We have previously discussed Impairment Rating Evaluations (IREs), the tool insurance carriers use to change the status of injured workers in PA from total to partial disability. Unless strict time periods are obeyed, the insurance carrier has the burden to file a Petition for Modification, and prove the injured worker has a whole body impairment (WBI) of less than 50%, to get this change of status.
Recently, the Commonwealth Court of Pennsylvania addressed the issue of how an injured worker can defend such a petition. In Commonwealth of Pennsylvania/DPW – Loysville Youth Center v. Workers’ Compensation Appeal Board (Slessler), the IRE physician found a WBI of 8%. The injured worker took the deposition of his psychologist, since part of the injury was emotional. This psychologist was licensed, but not licensed to practice in Pennsylvania. Also, the psychologist admitted he did not meet the requirements issued by the Bureau of Workers’ Compensation for a physician certified to perform IREs in PA.
After hearing the testimony and reviewing the evidence, the Workers’ Compensation Judge (WCJ) denied the Petition for Modification. The WCJ found the psychologist credible, and also found him competent, despite his inability to meet the certification requirements. Specifically, the WCJ found this to be an issue regarding the weight, rather than the admissibility, to be given to the opinion. This decision was affirmed by the Workers’ Compensation Appeal Board (WCAB). [Other Petitions were also litigated, but none are relevant to the appeal].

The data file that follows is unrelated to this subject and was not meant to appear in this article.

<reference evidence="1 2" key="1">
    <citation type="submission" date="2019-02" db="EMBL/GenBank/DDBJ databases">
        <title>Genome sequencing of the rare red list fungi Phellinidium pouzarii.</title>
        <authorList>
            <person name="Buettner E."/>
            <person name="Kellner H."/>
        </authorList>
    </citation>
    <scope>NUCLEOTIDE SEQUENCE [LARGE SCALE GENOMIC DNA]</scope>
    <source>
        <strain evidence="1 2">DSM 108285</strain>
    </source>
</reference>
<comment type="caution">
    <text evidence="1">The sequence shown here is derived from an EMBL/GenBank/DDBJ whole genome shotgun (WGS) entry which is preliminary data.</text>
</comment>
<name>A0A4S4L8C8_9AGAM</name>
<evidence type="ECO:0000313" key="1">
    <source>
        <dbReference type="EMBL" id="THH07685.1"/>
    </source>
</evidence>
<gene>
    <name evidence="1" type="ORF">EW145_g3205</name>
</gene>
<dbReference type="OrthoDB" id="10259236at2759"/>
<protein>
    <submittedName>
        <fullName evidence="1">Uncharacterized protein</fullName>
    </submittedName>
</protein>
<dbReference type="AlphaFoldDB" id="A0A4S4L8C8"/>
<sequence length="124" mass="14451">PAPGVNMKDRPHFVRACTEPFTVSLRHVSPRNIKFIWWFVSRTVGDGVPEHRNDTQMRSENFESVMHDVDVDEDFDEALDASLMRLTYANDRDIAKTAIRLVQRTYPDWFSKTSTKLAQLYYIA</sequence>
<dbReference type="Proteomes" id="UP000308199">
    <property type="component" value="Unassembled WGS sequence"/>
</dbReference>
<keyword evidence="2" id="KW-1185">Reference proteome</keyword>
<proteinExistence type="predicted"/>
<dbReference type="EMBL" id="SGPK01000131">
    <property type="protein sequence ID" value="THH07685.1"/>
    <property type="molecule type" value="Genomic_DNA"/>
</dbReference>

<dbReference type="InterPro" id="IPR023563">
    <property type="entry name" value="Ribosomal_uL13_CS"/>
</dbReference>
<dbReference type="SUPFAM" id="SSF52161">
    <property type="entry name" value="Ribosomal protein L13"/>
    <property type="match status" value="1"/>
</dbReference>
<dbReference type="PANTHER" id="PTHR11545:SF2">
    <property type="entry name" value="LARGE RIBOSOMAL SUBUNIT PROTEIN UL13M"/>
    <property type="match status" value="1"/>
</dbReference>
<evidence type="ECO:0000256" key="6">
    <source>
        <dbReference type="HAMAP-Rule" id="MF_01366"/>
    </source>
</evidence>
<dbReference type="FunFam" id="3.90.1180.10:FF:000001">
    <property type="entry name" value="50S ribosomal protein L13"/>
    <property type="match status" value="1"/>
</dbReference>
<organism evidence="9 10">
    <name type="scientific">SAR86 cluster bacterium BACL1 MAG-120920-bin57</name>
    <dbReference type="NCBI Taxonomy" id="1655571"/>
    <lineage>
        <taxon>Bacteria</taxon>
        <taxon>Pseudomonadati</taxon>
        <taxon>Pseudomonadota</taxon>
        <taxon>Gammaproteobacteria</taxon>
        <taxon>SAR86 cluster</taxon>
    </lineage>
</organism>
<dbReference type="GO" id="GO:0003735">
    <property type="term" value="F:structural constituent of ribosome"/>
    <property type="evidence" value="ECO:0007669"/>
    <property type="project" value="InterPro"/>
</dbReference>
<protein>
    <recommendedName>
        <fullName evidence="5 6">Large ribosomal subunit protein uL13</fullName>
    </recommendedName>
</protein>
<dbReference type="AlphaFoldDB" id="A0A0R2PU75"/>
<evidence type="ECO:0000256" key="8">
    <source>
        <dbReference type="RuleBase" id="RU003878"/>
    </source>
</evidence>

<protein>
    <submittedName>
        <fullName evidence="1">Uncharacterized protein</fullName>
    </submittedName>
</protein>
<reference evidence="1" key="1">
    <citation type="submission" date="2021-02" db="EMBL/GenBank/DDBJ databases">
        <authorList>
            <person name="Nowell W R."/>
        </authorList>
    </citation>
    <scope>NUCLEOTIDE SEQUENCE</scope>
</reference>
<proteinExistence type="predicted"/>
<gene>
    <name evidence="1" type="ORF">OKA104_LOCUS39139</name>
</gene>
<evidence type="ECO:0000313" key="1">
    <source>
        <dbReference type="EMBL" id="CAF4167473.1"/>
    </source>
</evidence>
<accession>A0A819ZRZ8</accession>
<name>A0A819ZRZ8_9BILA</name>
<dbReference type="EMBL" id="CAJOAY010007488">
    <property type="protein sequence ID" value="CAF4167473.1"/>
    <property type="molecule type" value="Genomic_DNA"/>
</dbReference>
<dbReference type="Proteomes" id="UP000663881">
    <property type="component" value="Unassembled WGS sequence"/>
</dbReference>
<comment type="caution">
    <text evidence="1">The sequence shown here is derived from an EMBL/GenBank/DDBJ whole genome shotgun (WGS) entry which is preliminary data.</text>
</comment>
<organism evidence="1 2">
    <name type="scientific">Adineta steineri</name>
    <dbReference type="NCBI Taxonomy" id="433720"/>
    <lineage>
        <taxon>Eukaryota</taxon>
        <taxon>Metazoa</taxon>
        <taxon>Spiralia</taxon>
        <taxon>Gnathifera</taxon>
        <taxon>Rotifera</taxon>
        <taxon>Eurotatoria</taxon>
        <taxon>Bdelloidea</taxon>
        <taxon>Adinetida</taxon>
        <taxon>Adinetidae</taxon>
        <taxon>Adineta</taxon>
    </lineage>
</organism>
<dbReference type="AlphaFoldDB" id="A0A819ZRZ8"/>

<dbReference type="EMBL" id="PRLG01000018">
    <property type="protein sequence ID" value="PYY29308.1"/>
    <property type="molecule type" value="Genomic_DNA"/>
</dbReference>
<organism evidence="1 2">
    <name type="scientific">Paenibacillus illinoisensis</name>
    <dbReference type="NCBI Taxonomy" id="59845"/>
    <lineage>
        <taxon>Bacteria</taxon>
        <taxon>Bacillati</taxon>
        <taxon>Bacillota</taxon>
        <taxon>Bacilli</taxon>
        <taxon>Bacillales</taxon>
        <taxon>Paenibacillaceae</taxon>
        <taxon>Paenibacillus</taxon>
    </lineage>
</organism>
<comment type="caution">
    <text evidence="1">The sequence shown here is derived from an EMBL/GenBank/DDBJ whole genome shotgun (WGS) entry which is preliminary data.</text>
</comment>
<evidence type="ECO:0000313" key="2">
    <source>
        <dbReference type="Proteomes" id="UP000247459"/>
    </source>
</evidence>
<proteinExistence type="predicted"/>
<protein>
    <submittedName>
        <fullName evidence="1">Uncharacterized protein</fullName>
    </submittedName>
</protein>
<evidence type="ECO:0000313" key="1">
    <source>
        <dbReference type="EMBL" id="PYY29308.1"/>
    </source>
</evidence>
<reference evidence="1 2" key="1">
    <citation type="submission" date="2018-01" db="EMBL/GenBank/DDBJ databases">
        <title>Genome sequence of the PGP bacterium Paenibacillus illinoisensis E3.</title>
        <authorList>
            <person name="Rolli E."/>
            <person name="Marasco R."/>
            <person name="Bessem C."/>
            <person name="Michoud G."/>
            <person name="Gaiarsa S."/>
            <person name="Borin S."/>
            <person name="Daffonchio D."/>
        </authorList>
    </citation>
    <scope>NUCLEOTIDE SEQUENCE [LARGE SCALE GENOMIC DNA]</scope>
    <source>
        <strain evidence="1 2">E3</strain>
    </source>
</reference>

The Commonwealth Court of Pennsylvania reversed this decision, and remanded the matter back to the WCJ, to review the opinion of the IRE physician, without considering the testimony of the psychologist. Though a psychologist (not meeting the IRE certification requirements) is competent to testify on a Claim Petition (and, seemingly, any other Petition), he or she is NOT competent to address or dispute testimony on a Petition to Modify, based on an IRE. The Court explained that the Pennsylvania Workers’ Compensation Act sets forth this certification requirement for the IRE physician, so it must be challenged by a similarly qualified physician.
With all due respect, we find this decision absurd. The burden of proof in this Petition rests squarely with Defendant, who must prove the injured worker is less than 50% impaired as a result of the work injury. It astounds us that a licensed medical practitioner, able to treat an injured worker in PA, is not competent to criticize the IRE physician. The finding by the WCJ, that this is an issue as to the weight, rather than the admissibility, would seem fair and just, and consistent with the humanitarian objectives of the PA Workers’ Compensation Act. The evidence presented by the insurance carrier in this matter was not accepted by the WCJ, and the WCJ sufficiently explained the reasons for his conclusions. In most situations, this means the Petition should be denied. This case is no exception.